Video #15: Conor Whately talks about Soldiers & Civilians in the Eastern Roman Empire

Photo of Dr. Conor Whately sitting in a chair.
Dr. Conor Whately

In the fifteenth instalment of the Peopling the Past Video Series, Dr. Conor Whately discusses soldiers and civilians in the eastern Roman empire, including settlement and military sites, non-military activities and economic exchange, and the family and community relationships of soldiers in the region.

Conor Whately is an associate professor of Classics at the University of Winnipeg (Canada).  He completed his BA and MA at McMaster University (Canada), and his PhD at the University of Warwick (UK), and has been in Winnipeg since 2009.  Whately has written and co-edited books on the sixth-century (CE) historian Procopius, on the Roman military in ancient Bulgaria, and military handbooks.  Two books are aimed at a general audience:  An Introduction to the Roman Military (Wiley, 2020), which provides an overview of the army in part from the perspective of three Roman soldiers between 100 BCE and 450 CE; and A Sensory History of Ancient Warfare (Pen & Sword, 2021), a short book which looks at what a consideration of the five senses can tell us about the experience of warfare in the ancient Mediterranean world.  Currently he’s in the early stages of a 5-year project (2021-2026) on the relationship between soldiers and civilians in Roman Jordan and parts of Israel/Palestine, funded by the Social Sciences and Humanities Research Council of Canada (SSHRC).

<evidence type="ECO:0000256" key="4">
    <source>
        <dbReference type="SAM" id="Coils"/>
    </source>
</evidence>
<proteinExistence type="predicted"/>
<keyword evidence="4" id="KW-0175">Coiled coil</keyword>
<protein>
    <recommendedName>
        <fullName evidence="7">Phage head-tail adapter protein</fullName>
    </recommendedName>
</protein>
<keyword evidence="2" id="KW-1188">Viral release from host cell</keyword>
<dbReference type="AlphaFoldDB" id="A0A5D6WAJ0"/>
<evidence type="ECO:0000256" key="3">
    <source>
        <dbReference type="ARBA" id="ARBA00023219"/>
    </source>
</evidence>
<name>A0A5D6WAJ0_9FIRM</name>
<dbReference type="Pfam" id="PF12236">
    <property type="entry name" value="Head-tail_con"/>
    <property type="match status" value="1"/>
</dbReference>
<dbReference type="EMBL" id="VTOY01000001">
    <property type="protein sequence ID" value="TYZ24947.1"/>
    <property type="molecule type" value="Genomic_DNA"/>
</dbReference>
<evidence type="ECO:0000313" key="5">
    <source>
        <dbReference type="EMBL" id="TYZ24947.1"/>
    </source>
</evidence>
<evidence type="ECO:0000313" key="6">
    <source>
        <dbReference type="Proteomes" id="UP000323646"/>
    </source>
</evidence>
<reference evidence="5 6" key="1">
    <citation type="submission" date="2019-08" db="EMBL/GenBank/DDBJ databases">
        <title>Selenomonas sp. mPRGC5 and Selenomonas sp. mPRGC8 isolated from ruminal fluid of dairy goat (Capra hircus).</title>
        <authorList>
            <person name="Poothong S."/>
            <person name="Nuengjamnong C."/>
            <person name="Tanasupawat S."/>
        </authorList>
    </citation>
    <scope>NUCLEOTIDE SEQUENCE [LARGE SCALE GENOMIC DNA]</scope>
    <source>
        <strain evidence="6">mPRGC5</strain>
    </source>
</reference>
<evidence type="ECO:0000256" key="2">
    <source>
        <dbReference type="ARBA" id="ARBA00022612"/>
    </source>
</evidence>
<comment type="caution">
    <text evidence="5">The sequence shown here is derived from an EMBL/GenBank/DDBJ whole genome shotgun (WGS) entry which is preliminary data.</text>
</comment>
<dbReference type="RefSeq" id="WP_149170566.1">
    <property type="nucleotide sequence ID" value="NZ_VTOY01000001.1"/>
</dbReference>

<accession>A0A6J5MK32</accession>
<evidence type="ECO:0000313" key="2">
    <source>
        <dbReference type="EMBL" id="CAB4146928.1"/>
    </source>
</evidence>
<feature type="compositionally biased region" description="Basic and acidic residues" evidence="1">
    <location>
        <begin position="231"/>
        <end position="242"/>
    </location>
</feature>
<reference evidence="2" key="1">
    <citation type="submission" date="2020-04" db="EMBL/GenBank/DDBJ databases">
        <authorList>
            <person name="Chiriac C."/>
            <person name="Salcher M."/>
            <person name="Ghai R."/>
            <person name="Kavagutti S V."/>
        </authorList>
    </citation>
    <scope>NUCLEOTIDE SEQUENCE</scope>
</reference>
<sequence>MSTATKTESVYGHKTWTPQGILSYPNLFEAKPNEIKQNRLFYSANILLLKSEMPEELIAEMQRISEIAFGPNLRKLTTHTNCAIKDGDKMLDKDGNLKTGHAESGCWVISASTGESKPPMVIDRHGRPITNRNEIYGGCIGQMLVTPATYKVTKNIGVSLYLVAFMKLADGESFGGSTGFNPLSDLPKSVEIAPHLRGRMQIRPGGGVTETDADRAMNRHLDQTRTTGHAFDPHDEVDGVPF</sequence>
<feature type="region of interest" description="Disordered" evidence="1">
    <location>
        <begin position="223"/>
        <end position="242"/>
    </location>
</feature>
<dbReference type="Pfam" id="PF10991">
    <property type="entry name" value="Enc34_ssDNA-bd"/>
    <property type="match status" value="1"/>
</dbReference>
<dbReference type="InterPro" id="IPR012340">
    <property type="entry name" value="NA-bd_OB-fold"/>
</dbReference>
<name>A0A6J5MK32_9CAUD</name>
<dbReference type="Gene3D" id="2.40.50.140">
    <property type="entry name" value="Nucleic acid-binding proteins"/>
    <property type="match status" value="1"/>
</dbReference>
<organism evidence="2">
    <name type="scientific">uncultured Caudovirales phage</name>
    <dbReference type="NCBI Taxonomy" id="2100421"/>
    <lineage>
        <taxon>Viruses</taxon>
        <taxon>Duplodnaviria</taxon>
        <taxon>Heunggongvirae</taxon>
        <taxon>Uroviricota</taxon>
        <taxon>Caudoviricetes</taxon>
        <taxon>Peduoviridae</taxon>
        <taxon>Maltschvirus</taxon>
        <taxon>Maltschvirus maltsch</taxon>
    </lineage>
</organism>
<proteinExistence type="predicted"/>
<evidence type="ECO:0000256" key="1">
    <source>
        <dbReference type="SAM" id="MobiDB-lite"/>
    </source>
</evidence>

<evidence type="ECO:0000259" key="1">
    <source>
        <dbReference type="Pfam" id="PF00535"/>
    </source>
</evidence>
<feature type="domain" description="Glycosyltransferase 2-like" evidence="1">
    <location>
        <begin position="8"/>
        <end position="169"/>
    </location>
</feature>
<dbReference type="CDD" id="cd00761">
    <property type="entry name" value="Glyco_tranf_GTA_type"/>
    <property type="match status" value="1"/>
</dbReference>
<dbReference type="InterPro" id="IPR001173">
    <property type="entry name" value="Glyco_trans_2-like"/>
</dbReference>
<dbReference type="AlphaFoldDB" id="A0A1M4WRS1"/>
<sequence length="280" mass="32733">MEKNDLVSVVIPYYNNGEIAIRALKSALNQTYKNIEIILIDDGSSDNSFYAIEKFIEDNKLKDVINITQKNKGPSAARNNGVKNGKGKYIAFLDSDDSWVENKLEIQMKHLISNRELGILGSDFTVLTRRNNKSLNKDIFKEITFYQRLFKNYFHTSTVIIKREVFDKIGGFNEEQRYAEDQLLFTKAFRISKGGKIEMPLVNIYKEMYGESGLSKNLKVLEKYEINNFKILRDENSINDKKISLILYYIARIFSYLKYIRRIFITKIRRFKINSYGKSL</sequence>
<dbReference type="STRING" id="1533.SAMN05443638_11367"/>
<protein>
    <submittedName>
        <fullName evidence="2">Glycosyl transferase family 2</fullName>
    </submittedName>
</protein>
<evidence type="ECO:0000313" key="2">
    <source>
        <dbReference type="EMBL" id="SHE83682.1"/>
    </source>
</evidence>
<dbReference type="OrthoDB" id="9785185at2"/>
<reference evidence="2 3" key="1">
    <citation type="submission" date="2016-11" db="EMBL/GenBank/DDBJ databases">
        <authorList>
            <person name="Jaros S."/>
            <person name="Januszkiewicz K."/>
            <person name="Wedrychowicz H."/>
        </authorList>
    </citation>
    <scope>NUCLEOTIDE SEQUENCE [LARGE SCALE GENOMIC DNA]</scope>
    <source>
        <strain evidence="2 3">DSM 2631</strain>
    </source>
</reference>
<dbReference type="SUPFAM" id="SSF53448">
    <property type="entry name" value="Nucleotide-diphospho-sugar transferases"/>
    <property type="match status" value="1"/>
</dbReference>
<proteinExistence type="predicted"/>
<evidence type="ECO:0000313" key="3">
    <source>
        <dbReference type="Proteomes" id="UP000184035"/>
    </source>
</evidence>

Interested in learning more? Check out these relevant publications from Dr. Whately.

Procopius on Soldiers and Military Institutions in the Sixth-Century Roman Empire, Leiden:  Brill (2021)  (the book has a chapter devoted to frontier soldiers)

“War and the Transformation of Society in Early Byzantine Arabia,” in Bennett, E., Berndt, G., Esders, S., and L. Sarti (eds.), Early Medieval Militarisation, Manchester:  Manchester University Press (2021), pp. 99-114.

“Soldiers and Their Families on the Late Roman Frontier in Central Jordan”, in G. Wrightson (ed.), The Many Faces of War in the Ancient World, Newcastle:  Cambridge Scholars Publishing (2015), pp. 283-301.

“el-Lejjūn:  Logistics and Localisation on Rome’s East Frontier in the 6th c.”, in Sarantis A. and N. Christie (2010-11) (eds.), War and Warfare in Late Antiquity: Current Perspectives, Leiden:  Brill (2013), pp. 893-924.

Further Reading

Allison, P. 2013.  People and Spaces in Roman Military Bases. Cambridge:  Cambridge University Press.

Esler, P. 2017. Babatha’s Orchard. Oxford:  Oxford University Press.

Helms, K. 2021. “Pompeii’s Safaitic Graffiti.” JRS 111: 1–12.

Polllard, N. 2000. Soldiers, Cities, and Civilians in Roman Syria. Ann Arbor:  University of Michigan Press.

Ruffini, G. 2011. “Village Life and Family Power in Late Antique Nessana.” TAPA 141:  201–225

Whately, C. 2016. “Camels, Soldiers, and Pilgrims in Sixth Century Nessana.” Scripta Classica Israelica 35: 121–135.

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